Vanilla Ice Prepares for the Big Screen: Oct. 8 in Hip-Hop History
On this day in hip-hop and R&B history, uber-producer Teddy Riley was born, Prince released the best album of his early career, Vanilla Ice geared up for his big screen debut and Destiny’s Child released an emotional classic.
1980: Prince reveals his Dirty Mind
One year after his self-titled sophomore album earned him a place on Dick Clark’s wholesome TV show American Bandstand, Prince dropped a filthy collection of bare-bones funk-pop that earned him the best reviews of his career to date. Dirty Mind marked the first time that Prince completely transformed his sound and style, something that he would do again and again throughout his career to great effect.
Dirty Mind's taboo-busting tracks like “Do It All Night”, "Head" and "Sister" put Prince on the path to the controversy that would surround the release of "Darling Nikki" four years later. (It’s no coincidence that Dirty Mind’s follow-up is titled Controversy.) Dirty Mind also included one of the purest pop tracks of Prince’s career, "When You Were Mine," which would go onto be a hit for Cyndi Lauper. (Prince himself never released it as a single.)
With a band featuring three future members of the Revolution, Prince hit the road to tour Dirty Mind, building his reputation as a phenomenal live performer and growing his fanbase in areas of the U.S. he had never before explored.
1991: Vanilla Ice’s Cool as Ice soundtrack drops
After the massive success Vanilla Ice had in 1990 -- his single “Ice Ice Baby” was the first rap No. 1 on the Billboard Hot 100, and italbum, To the Extreme, topped the Billboard Top 200 for 16 weeks -- it made perfect sense, by Hollywood logic, that Vanilla Ice could carry a motion picture. The moviegoing public, however, disagreed.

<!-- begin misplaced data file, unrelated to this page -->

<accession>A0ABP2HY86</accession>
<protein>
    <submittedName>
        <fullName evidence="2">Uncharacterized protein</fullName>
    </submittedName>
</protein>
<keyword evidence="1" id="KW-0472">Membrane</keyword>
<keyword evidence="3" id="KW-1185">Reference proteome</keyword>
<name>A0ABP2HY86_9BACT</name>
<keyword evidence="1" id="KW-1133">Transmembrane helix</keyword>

Vanilla Ice's debut movie, titled Cool as Ice, tells the story of Johnny Van Owen, a freewheeling, yellow motorcycle-riding, sunglasses-wearing rapper. It was a total box office bomb, and it retains a lowly 8 percent rating on Rotten Tomatoes.
Cool as Ice was released on Oct. 18, but the soundtrack dropped 10 days earlier. A compilation of music from the film, the Cool as Ice soundtrack has four tracks credited to Vanilla himself, with the others coming from a host of artists including jazz bass legend Stanley Clarke. At the time of writing, the soundtrack is currently unavailable on most streaming services.
2001: Destiny’s Child release “Emotion”
Between 2000 and 2001 all of Destiny's Child's singles hit the Billboard top three. “Emotion” ended that streak, even if it did reach a very respectable No. 10. It was also their first single since 1999 not to achieve platinum certification. The track was a cover of a song released by Samantha Sang in 1978, when it did reach No. 3 on the Hot 100. Though it was recorded by Sang, “Emotion” was written by Barry and Robin Gibb of the Bee Gees, and Barry contributes his signature harmony vocals on her recording.
None of this makes “Emotion” any less significant. It’s a different kind of song than “Independent Women," “Bootylicious," et al. The somber ballad, laced with lush vocal harmonies and a gentle acoustic guitar was performed by the group at the 2001 Soul Train Awards as a tribute to Aaliyah, who passed away earlier that year.
1967: New jack swing pioneer Teddy Riley is born
Born on Oct. 8, 1967, Teddy Riley displayed musical gifts from a young age, producing rapper Kool Moe Dee’s “Go See the Doctor” and Doug E. Fresh’s “The Show” while still a minor. Over time he crafted his trademark blend of hip-hop beats, R&B melodies and gospel harmonies that would go on to rule the airwaves for more than a decade.
He then spent the previous few years as a member of the group Guy, defining what would come to be known as “new jack swing”—so much so that he is often credited with inventing the genre himself. That led to co-writing and co-producing half of Michael Jackson's Dangerous, including the major hit “Remember the Time."
Riley also scored a string of hits with his new group, Blackstreet, and discovered another pair of major producers, the Neptunes. In 2018, Teddy Riley was praised as a hero, and prominently thanked during an Album of the Year Grammy acceptance speech by Bruno Mars, who was also born Oct. 8.